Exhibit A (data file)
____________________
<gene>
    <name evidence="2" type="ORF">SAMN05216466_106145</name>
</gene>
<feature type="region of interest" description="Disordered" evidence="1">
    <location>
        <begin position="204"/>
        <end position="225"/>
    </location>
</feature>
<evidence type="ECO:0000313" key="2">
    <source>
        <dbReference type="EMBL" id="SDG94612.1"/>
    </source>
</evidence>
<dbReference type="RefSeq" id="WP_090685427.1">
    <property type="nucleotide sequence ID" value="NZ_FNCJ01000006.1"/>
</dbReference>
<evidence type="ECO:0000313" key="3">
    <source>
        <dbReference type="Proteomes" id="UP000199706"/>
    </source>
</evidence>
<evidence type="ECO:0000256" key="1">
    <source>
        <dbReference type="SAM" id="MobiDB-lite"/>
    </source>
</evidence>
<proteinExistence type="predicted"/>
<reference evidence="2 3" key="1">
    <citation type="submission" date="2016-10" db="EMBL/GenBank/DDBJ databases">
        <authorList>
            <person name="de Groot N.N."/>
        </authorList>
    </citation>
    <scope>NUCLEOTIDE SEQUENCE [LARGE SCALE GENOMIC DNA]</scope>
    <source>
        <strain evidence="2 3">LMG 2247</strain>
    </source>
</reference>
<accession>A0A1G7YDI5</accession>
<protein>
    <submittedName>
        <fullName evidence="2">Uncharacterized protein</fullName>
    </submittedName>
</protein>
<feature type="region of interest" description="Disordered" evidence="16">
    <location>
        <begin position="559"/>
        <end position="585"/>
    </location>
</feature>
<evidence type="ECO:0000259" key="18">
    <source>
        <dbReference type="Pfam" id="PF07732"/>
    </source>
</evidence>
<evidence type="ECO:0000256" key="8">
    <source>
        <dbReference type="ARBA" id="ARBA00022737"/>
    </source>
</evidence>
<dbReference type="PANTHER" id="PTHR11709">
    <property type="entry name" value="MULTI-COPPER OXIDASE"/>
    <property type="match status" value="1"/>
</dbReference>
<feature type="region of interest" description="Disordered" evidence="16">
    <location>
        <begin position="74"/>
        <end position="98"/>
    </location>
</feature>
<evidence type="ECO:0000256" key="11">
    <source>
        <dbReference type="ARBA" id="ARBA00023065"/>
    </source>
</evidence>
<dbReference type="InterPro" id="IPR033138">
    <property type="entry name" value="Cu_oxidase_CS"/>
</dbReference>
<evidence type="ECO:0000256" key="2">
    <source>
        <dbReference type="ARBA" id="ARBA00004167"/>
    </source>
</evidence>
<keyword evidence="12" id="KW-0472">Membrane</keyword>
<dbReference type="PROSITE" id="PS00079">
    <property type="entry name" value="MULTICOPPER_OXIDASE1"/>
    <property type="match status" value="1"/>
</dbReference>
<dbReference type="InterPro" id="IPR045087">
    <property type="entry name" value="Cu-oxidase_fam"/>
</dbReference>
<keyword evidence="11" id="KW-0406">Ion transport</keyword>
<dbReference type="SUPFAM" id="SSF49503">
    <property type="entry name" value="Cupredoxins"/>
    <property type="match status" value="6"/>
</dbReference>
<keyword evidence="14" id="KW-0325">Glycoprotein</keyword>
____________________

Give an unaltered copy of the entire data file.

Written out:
<gene>
    <name evidence="2" type="ORF">SAMN05216466_106145</name>
</gene>
<feature type="region of interest" description="Disordered" evidence="1">
    <location>
        <begin position="204"/>
        <end position="225"/>
    </location>
</feature>
<evidence type="ECO:0000313" key="2">
    <source>
        <dbReference type="EMBL" id="SDG94612.1"/>
    </source>
</evidence>
<dbReference type="RefSeq" id="WP_090685427.1">
    <property type="nucleotide sequence ID" value="NZ_FNCJ01000006.1"/>
</dbReference>
<evidence type="ECO:0000313" key="3">
    <source>
        <dbReference type="Proteomes" id="UP000199706"/>
    </source>
</evidence>
<evidence type="ECO:0000256" key="1">
    <source>
        <dbReference type="SAM" id="MobiDB-lite"/>
    </source>
</evidence>
<proteinExistence type="predicted"/>
<reference evidence="2 3" key="1">
    <citation type="submission" date="2016-10" db="EMBL/GenBank/DDBJ databases">
        <authorList>
            <person name="de Groot N.N."/>
        </authorList>
    </citation>
    <scope>NUCLEOTIDE SEQUENCE [LARGE SCALE GENOMIC DNA]</scope>
    <source>
        <strain evidence="2 3">LMG 2247</strain>
    </source>
</reference>
<accession>A0A1G7YDI5</accession>
<protein>
    <submittedName>
        <fullName evidence="2">Uncharacterized protein</fullName>
    </submittedName>
</protein>
<feature type="region of interest" description="Disordered" evidence="16">
    <location>
        <begin position="559"/>
        <end position="585"/>
    </location>
</feature>
<evidence type="ECO:0000259" key="18">
    <source>
        <dbReference type="Pfam" id="PF07732"/>
    </source>
</evidence>
<evidence type="ECO:0000256" key="8">
    <source>
        <dbReference type="ARBA" id="ARBA00022737"/>
    </source>
</evidence>
<dbReference type="PANTHER" id="PTHR11709">
    <property type="entry name" value="MULTI-COPPER OXIDASE"/>
    <property type="match status" value="1"/>
</dbReference>
<feature type="region of interest" description="Disordered" evidence="16">
    <location>
        <begin position="74"/>
        <end position="98"/>
    </location>
</feature>
<evidence type="ECO:0000256" key="11">
    <source>
        <dbReference type="ARBA" id="ARBA00023065"/>
    </source>
</evidence>
<dbReference type="InterPro" id="IPR033138">
    <property type="entry name" value="Cu_oxidase_CS"/>
</dbReference>
<evidence type="ECO:0000256" key="2">
    <source>
        <dbReference type="ARBA" id="ARBA00004167"/>
    </source>
</evidence>
<keyword evidence="12" id="KW-0472">Membrane</keyword>
<dbReference type="PROSITE" id="PS00079">
    <property type="entry name" value="MULTICOPPER_OXIDASE1"/>
    <property type="match status" value="1"/>
</dbReference>
<dbReference type="InterPro" id="IPR045087">
    <property type="entry name" value="Cu-oxidase_fam"/>
</dbReference>
<keyword evidence="11" id="KW-0406">Ion transport</keyword>
<dbReference type="SUPFAM" id="SSF49503">
    <property type="entry name" value="Cupredoxins"/>
    <property type="match status" value="6"/>
</dbReference>
<keyword evidence="14" id="KW-0325">Glycoprotein</keyword>